Suppose my plans fall over: I get sick, and come back earlier than planned, on Saturday evening. I come in and say "Sorry everyone, I'm contagious and need to rest, you'll have to all go home." I've terminated your licence, and also the sub-licences. This also illustrates that the difference between a licence and a sub-licence is not their subject matter (for both you and your friends, the licence has the same subject matter - ie hanging out in my house) but their mode of creation - you dealt directly with me, whereas your friends didn't, they dealt only with you in circumstances where I had vested you with an appropriate legal power.

Relating this to the OGL v 1.0/1.0a:
These kinds of folksy analogies can be deceptive, because they import the context of what was always gratuitous and revocable, and then apply them in a commercial context in ways in which that was never intended to be the case.

To illustrate the point, let's change it up a bit.

You are going away for a week out of town and you are getting your kitchen remodelled. You engage Todd The Builder, a contractor for that purpose. The contractor comes well recommended, only the best tradespeople work for him it's said. After meeting with him and seeing some pictures of his past products -- you are happy and hire Todd to do the work.

You come home early that week on Saturday and find that Todd isn't doing the work in the kitchen -- he's amorously going to work on your wife by the pool. There are some other tradespeople in your kitchen putting up the tile on the backsplash. You tell them ALL to get the hell out. You tell Todd to go to hell and you aren't paying him. "Sue me", you say.

Turns out, the sub-contractors put a lien on your house. You never had any deal with them, didn't even know they would be relying on your general contract with Todd. "I'm not paying you either", says you.

"Wanna bet?", say the sub-contractors.

Now, most jurisdictions have mechanics or construction lien legislation that further deal with how all of this goes down and is resolved. The point is, sub-contracts that rely on the initial contract aren't contracts you can just ignore without consequence. This isn't a gratuitous license -- this is a commercial license and there is money and reliance involved here.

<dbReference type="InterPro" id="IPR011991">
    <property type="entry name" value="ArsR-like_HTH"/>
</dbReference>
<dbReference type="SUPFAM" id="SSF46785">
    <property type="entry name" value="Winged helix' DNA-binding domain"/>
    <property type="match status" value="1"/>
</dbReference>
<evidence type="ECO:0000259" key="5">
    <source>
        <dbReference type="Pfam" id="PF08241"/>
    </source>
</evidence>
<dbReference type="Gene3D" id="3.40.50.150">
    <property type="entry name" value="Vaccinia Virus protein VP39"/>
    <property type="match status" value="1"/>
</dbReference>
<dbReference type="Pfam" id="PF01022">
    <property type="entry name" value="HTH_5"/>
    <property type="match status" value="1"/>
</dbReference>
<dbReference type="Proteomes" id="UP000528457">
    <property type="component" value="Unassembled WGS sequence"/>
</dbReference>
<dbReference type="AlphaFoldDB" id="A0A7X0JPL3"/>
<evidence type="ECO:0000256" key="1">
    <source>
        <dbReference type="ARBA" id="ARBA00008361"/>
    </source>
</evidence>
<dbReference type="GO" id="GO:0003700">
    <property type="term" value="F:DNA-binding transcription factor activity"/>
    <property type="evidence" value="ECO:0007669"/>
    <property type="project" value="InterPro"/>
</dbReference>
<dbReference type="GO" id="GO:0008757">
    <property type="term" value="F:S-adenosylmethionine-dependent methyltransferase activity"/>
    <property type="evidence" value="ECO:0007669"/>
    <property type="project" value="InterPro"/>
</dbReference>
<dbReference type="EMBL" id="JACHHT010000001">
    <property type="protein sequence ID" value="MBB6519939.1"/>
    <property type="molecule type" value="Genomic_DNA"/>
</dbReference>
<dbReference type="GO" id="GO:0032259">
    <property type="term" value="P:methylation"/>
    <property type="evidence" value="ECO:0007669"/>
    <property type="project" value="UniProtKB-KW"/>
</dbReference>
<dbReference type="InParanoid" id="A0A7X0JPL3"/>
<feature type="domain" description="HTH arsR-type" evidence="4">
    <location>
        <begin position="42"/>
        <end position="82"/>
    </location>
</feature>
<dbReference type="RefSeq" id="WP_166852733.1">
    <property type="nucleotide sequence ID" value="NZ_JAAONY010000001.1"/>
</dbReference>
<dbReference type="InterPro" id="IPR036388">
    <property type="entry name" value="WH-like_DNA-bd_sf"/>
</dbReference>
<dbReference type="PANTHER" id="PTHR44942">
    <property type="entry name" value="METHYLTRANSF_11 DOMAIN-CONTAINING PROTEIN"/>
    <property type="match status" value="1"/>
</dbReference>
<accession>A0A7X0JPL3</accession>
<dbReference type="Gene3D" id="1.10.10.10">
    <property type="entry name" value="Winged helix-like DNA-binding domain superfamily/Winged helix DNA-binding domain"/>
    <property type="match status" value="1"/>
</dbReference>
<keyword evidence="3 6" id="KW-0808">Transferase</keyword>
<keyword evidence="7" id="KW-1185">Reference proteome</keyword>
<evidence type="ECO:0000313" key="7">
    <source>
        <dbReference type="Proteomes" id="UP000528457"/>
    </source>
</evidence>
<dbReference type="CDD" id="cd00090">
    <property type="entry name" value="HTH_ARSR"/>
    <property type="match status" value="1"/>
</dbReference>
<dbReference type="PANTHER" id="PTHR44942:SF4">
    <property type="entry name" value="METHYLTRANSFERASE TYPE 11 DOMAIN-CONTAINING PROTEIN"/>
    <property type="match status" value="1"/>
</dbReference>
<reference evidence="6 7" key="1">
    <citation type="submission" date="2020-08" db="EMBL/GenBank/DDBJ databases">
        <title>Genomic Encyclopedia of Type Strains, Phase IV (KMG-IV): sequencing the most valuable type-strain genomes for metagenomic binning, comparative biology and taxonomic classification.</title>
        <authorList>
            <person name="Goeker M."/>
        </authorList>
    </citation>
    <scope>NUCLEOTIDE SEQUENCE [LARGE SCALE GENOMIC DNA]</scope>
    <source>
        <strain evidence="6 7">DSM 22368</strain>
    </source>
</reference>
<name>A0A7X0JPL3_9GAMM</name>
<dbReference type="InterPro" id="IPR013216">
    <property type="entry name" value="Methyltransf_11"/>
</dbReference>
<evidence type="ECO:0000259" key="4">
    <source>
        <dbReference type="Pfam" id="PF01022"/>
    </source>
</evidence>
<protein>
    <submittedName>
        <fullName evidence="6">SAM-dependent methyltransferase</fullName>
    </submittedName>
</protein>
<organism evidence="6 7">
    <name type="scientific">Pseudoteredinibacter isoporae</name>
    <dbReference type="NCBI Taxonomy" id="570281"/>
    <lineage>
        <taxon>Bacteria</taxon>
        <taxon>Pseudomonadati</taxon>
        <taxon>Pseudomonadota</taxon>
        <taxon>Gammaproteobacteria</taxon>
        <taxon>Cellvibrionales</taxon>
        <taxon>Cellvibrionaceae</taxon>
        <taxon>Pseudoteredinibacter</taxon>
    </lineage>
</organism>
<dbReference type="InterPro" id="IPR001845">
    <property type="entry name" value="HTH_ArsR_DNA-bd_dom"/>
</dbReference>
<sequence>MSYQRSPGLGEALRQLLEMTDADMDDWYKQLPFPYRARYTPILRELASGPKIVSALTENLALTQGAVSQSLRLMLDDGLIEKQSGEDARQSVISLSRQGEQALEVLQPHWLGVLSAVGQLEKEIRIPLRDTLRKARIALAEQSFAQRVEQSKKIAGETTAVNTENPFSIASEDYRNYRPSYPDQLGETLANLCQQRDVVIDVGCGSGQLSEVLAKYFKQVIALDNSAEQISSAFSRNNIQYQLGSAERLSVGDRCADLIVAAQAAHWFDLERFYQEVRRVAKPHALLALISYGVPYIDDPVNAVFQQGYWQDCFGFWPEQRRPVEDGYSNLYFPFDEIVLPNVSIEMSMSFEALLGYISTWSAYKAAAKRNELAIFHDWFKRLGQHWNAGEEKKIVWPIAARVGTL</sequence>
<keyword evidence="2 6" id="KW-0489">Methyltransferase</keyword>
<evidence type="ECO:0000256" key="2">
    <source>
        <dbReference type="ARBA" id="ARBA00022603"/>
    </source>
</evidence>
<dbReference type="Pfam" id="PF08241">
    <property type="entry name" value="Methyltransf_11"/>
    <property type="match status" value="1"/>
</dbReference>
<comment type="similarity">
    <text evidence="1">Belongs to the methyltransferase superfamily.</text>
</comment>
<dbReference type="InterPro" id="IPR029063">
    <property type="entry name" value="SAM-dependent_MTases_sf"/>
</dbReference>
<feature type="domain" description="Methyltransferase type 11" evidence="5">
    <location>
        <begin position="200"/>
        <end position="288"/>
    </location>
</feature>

Change up the analogy. Todd and his subs do the work on your kitchen, you come home Sunday and never find out about Todd and your wife. Turns out the sub who installed the dishwasher made quite a mess of things, but the slow leak that leads to rot in your kitchen floor and wall takes a good long time to be discovered. Three years pass.

In the intervening 3 year period as your house is rotting from the slow leak, Todd goes bankrupt. Who do you sue and under what basis?

Obviously, these are less folksy analogies -- but that's because we aren't dealing with friends house sitting -- or Todd and his unauthorized "pool party" -- we are dealing with a commercial invitation which provides benefits which flow in both directions (consideration) and that will be relied upon in a commercial context by others, both in the past -- and prospectively in the future, too.

This isn't about a gratuitous license to enter land - that's not the correct analogy. That analogy is both deceiving and fundamentally misleading.



In your example I'm not sure on what basis I'm revoking against Todd. I get that he has no lien because he's done no work, but the lien and the licence seem like different things: under the contract he still has a licence to be there and to do some work in the remaining period of the contract. If I'm revoking Todd's licence to be on my premises for some sort of breach - eg the licence was for the purpose of doing work, and he's not been conforming to that requirement - then in this context that is analogous to section 13 termination for breach.

Anyway, my intuition remains the same - if, as the OP asserts, WotC has always enjoyed a right at will to terminate the OGL with a direct licensee, then I don't see how it can lack that right against sub-licensees. If you are simply reiterating that the OP is wrong in the context of a contractual licence than I agree. But the post I was initially replying to was accepting the OP's claim as between WotC and direct licensees, and then wanting to deny that it would extend further to sub-licensees. And that is what I don't consider plausible.